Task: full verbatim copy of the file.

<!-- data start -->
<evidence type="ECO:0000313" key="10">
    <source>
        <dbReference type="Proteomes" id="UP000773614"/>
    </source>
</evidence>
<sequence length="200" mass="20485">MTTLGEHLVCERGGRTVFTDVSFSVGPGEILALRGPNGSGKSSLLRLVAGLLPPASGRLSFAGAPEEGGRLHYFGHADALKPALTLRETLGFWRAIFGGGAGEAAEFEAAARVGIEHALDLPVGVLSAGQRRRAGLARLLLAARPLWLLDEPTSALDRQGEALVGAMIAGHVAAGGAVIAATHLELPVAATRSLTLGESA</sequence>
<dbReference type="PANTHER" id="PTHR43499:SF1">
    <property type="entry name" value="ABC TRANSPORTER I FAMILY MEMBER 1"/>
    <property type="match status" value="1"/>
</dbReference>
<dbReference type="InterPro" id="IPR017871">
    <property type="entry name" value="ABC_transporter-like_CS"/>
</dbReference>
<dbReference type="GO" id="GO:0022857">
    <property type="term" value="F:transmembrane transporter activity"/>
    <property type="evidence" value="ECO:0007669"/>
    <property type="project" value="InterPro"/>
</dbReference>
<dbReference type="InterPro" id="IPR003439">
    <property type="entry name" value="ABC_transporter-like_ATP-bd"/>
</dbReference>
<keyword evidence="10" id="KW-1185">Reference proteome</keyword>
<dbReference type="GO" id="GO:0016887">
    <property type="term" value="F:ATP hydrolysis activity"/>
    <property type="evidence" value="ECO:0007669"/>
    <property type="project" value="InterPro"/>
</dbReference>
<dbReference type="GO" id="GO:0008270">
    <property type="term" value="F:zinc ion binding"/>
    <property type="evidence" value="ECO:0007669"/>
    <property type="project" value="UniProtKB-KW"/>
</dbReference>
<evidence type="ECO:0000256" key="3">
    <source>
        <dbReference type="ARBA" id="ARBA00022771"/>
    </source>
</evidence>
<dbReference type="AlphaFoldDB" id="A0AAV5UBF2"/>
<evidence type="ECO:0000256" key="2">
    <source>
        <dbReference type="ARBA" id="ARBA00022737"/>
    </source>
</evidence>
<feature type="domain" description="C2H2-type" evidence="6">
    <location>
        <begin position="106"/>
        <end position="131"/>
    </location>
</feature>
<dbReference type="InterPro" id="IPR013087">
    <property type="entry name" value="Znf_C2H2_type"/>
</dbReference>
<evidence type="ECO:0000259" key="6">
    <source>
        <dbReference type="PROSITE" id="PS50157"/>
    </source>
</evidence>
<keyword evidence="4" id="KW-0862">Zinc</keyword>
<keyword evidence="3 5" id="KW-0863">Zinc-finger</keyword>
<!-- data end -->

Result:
<evidence type="ECO:0000313" key="10">
    <source>
        <dbReference type="Proteomes" id="UP000773614"/>
    </source>
</evidence>
<sequence length="200" mass="20485">MTTLGEHLVCERGGRTVFTDVSFSVGPGEILALRGPNGSGKSSLLRLVAGLLPPASGRLSFAGAPEEGGRLHYFGHADALKPALTLRETLGFWRAIFGGGAGEAAEFEAAARVGIEHALDLPVGVLSAGQRRRAGLARLLLAARPLWLLDEPTSALDRQGEALVGAMIAGHVAAGGAVIAATHLELPVAATRSLTLGESA</sequence>
<dbReference type="PANTHER" id="PTHR43499:SF1">
    <property type="entry name" value="ABC TRANSPORTER I FAMILY MEMBER 1"/>
    <property type="match status" value="1"/>
</dbReference>
<dbReference type="InterPro" id="IPR017871">
    <property type="entry name" value="ABC_transporter-like_CS"/>
</dbReference>
<dbReference type="GO" id="GO:0022857">
    <property type="term" value="F:transmembrane transporter activity"/>
    <property type="evidence" value="ECO:0007669"/>
    <property type="project" value="InterPro"/>
</dbReference>
<dbReference type="InterPro" id="IPR003439">
    <property type="entry name" value="ABC_transporter-like_ATP-bd"/>
</dbReference>
<keyword evidence="10" id="KW-1185">Reference proteome</keyword>
<dbReference type="GO" id="GO:0016887">
    <property type="term" value="F:ATP hydrolysis activity"/>
    <property type="evidence" value="ECO:0007669"/>
    <property type="project" value="InterPro"/>
</dbReference>
<dbReference type="GO" id="GO:0008270">
    <property type="term" value="F:zinc ion binding"/>
    <property type="evidence" value="ECO:0007669"/>
    <property type="project" value="UniProtKB-KW"/>
</dbReference>
<evidence type="ECO:0000256" key="3">
    <source>
        <dbReference type="ARBA" id="ARBA00022771"/>
    </source>
</evidence>
<dbReference type="AlphaFoldDB" id="A0AAV5UBF2"/>
<evidence type="ECO:0000256" key="2">
    <source>
        <dbReference type="ARBA" id="ARBA00022737"/>
    </source>
</evidence>
<feature type="domain" description="C2H2-type" evidence="6">
    <location>
        <begin position="106"/>
        <end position="131"/>
    </location>
</feature>
<dbReference type="InterPro" id="IPR013087">
    <property type="entry name" value="Znf_C2H2_type"/>
</dbReference>
<evidence type="ECO:0000259" key="6">
    <source>
        <dbReference type="PROSITE" id="PS50157"/>
    </source>
</evidence>
<keyword evidence="4" id="KW-0862">Zinc</keyword>
<keyword evidence="3 5" id="KW-0863">Zinc-finger</keyword>